Setting aside my personal pain, the single hardest thing I had to do was tell our children about the miscarriage. I fumbled my words and halted and tried again, and finally managed to break the news.
I channeled that conversation, and many others that followed into a children’s book. Maybe one day it will be published, or perhaps it will stay among family and friends. I hope the former is true because I want to help other parents who struggle to explain a miscarriage.
I write because it is my outlet.
I write because my personal grief path has led me to an unexpected sixth stage: restlessness.
I need to make the world better. I need to help. I need to have a positive impact. I need my baby to matter.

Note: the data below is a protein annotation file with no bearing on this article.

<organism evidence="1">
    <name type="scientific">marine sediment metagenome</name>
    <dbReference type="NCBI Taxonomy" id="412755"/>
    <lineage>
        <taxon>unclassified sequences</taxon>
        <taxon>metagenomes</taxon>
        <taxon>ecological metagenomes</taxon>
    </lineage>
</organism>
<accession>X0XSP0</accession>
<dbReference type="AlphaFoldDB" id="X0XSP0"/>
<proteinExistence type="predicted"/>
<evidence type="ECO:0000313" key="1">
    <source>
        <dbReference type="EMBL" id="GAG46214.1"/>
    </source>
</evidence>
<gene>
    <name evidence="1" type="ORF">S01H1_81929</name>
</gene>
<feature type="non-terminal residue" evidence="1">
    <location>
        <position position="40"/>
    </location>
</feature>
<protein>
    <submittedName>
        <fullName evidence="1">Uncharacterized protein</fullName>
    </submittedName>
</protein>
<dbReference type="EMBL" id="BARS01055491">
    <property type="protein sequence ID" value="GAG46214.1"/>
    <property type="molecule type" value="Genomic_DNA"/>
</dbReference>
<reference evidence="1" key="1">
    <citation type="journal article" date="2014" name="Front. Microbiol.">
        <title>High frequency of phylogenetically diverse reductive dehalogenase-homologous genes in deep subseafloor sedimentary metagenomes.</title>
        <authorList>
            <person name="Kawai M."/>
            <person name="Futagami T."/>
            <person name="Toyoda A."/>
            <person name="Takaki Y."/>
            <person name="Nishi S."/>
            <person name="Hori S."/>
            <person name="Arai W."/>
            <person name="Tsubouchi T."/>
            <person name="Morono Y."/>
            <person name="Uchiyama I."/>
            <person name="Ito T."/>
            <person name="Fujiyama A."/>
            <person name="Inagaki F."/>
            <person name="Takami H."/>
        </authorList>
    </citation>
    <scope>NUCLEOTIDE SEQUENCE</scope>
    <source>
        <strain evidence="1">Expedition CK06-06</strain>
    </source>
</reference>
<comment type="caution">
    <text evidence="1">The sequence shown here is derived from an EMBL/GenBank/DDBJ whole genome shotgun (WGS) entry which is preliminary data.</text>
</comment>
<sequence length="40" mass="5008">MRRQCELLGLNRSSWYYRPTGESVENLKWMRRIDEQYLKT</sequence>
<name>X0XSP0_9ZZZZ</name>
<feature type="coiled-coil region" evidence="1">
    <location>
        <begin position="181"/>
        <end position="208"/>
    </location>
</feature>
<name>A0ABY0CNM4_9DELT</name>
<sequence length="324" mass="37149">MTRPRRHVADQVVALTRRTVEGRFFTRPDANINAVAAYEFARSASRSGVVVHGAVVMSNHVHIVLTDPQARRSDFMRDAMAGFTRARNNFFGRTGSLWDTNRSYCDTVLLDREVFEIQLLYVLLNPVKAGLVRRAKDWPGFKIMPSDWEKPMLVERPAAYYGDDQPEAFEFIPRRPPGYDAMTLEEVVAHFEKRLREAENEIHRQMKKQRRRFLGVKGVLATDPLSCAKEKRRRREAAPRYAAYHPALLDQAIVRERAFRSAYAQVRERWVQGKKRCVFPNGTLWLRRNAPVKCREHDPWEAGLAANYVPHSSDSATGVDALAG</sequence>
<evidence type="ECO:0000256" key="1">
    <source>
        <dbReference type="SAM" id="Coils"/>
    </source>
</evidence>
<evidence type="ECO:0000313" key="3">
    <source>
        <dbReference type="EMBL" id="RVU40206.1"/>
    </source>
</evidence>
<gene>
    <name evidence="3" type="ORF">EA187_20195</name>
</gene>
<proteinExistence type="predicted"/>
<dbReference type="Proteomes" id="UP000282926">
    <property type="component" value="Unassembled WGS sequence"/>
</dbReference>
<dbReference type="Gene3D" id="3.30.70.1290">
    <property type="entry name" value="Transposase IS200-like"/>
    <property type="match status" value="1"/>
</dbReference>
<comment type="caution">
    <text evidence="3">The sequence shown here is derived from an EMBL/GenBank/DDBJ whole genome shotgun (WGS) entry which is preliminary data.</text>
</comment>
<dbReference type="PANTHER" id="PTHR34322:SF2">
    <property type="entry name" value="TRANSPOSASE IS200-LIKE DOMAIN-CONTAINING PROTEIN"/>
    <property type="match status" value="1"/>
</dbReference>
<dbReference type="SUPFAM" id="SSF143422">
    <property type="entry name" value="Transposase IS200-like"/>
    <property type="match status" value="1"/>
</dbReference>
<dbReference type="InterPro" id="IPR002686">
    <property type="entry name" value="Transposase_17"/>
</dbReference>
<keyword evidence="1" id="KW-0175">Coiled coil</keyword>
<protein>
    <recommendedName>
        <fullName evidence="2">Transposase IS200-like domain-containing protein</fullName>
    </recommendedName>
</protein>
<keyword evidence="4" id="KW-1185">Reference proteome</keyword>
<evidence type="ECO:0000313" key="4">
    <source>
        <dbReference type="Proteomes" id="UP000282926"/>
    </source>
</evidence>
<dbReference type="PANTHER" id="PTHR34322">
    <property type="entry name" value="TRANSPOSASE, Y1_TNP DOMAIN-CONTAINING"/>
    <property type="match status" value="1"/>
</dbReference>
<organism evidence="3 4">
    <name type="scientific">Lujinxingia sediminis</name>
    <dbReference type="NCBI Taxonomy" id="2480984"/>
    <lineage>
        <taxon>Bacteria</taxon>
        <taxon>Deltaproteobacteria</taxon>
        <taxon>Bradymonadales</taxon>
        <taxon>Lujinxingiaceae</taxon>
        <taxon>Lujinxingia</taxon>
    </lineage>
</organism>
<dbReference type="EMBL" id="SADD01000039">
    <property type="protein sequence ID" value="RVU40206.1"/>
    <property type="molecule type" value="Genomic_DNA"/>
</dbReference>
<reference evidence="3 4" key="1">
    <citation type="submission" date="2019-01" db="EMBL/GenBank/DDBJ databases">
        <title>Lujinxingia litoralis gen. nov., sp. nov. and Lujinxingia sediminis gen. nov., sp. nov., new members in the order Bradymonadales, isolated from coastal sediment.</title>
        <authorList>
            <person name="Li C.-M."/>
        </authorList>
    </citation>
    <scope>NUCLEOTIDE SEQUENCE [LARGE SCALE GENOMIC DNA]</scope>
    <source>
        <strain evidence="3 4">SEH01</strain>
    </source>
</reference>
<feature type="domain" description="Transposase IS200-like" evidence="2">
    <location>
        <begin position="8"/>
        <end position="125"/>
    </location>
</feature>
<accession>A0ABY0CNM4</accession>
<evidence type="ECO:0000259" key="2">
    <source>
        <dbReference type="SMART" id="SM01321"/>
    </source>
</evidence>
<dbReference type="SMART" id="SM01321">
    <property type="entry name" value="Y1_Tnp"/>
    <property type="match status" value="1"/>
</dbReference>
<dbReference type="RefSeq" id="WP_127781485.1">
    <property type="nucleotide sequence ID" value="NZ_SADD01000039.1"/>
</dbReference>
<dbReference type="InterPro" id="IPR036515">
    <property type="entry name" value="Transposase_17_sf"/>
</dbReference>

A quick glance at the news tells me I am not alone. Many men and women are speaking up and sharing their stories. Sadly, I know friends and family who have had a miscarriage experience as well. Their support has been essential for my emotional recovery.
Dear reader, if you too, know this crushing reality, please know our tears are joined together. We must share our stories to help one another, for we can’t survive this alone.
I try to hold the future at bay because I know my due date and other challenges loom this winter.
For now I take each day as it comes, some with tears and others with a smile. I take solace in my children’s silliness and laughter, my husband’s embrace, and knowing we are all together for every step forward or backward.
Most importantly, my baby is at peace. I think we all could use a little more of that in our lives. I hope you find yours today.
Guest columnist Marie Kriedman is a freelance writer for this newspaper. She lives in Kettering with her husband and two children. Her email address is email@example.com.